In the late 1970s to the early 1980s, a genre of music was born. It was called the "Burger Highlife." It was a fusion of highlife, disco and funk music styles, resulting from the collaborative efforts of Ghanaian musicians who migrated to Germany and that country's musicians and producers.
After almost three decades of the birth of burger highlife, the German Cultural Centre in Ghana, the Goethe Institut is looking back to assess the impact of Germany's contribution to the music industry in Ghana.
The institute wanted to contribute to Ghana's 50th anniversary and celebrate over 45 years of existence in Ghana.And the idea of celebrating burger highlife arose because it illustrates perfectly how wonderful and inspiring inter-cultural cooperation can be, Eleonore Sylla, Director of Goethe Institut says.
Therefore, a project codenamed "Highlife Made in Germany," comprising of workshops, seminars, lectures, and concerts, has been put together by the centre to retrace the history of burger highlife and deliberate on any future prospects. Produced by World Rhythms and Cage Records, the project would bring together all the burger highlife greats for the first time. The German Embassy, OneTouch, GTV, Hospital Engineering, Universal Motors, Busy Internet, Citi FM, Lufthansa and the National Theatre of Ghana are supporting the "Highlife Made in Germany" project, which took off last week with a lecture series.
Burger highlife derives its name from 'highlife' music, which also traces its roots back to the 1880s; Prof. John Collins, lecturer at the Music Department of School of Performing Arts, University of Ghana said while making a presentation on the historical perspectives of burger highlife on the theme "From Highlife to Burger Highlife."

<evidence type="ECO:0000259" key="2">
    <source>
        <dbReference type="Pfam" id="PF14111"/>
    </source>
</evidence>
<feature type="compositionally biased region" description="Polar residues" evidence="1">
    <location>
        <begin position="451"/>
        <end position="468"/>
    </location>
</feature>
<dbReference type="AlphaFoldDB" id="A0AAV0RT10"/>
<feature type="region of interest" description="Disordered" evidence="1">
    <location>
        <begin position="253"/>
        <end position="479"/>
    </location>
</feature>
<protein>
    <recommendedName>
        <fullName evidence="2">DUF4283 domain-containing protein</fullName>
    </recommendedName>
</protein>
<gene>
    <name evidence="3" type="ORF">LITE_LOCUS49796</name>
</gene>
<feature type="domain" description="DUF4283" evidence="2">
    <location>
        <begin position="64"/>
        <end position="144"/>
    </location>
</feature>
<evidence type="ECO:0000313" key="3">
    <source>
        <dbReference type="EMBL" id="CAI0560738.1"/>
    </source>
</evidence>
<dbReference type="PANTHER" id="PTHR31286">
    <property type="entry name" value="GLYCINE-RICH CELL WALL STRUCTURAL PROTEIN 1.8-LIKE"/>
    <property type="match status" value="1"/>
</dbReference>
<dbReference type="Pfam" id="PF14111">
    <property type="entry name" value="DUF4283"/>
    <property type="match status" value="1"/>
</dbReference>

The first form of Ghanaian highlife music was born during the 1880s, making highlife slightly older than jazz. Its real name was not highlife. It could then be described as philosophical music because of the form it took and the instruments used. But popular among the various kinds were the "Osibisaba" and "Palmwine" music.
Prof. Collins recalls that Appiah Agyekum and E.K. Nyame called themselves "Palmwine musicians" and they used mainly a special local guitar in performing this philosophical music. But before this generation of music was the osibisaba which many Ghanaians actually identified with.
Osibisa came out of the osibi dance. This dance was a recreational one that took the form of wrestling, which was performed by Fante fishermen. This kind of dance necessitated a form of music to correspond with. So when osibisaba was created, it caught on like wild fire.
Subsequently, about 225 guitar bands and concert parties sprung up, performing in compound houses across the country. By the 50s, about 20 dancehall orchestras were also dotted around the country, playing melodies for the Ghanaian elite. Some of the notable musicians involved were E.T. Mensah, whose band was the first to perform on stage; Kofi Ghanaba, Bobby Benson, King Bruce and Saka Acquaye were all involved.
The dancehall orchestras performed solely for the bourgeoisies who ensured that the poor people were not allowed into the halls to enjoy the scintillating rhythms. The poor folks had no option than to name that kind of music as "high class life" music, the short form of which is "highlife."
The transition and exodus:
|Faisal Helwani, Pioneer Music Producer in Ghana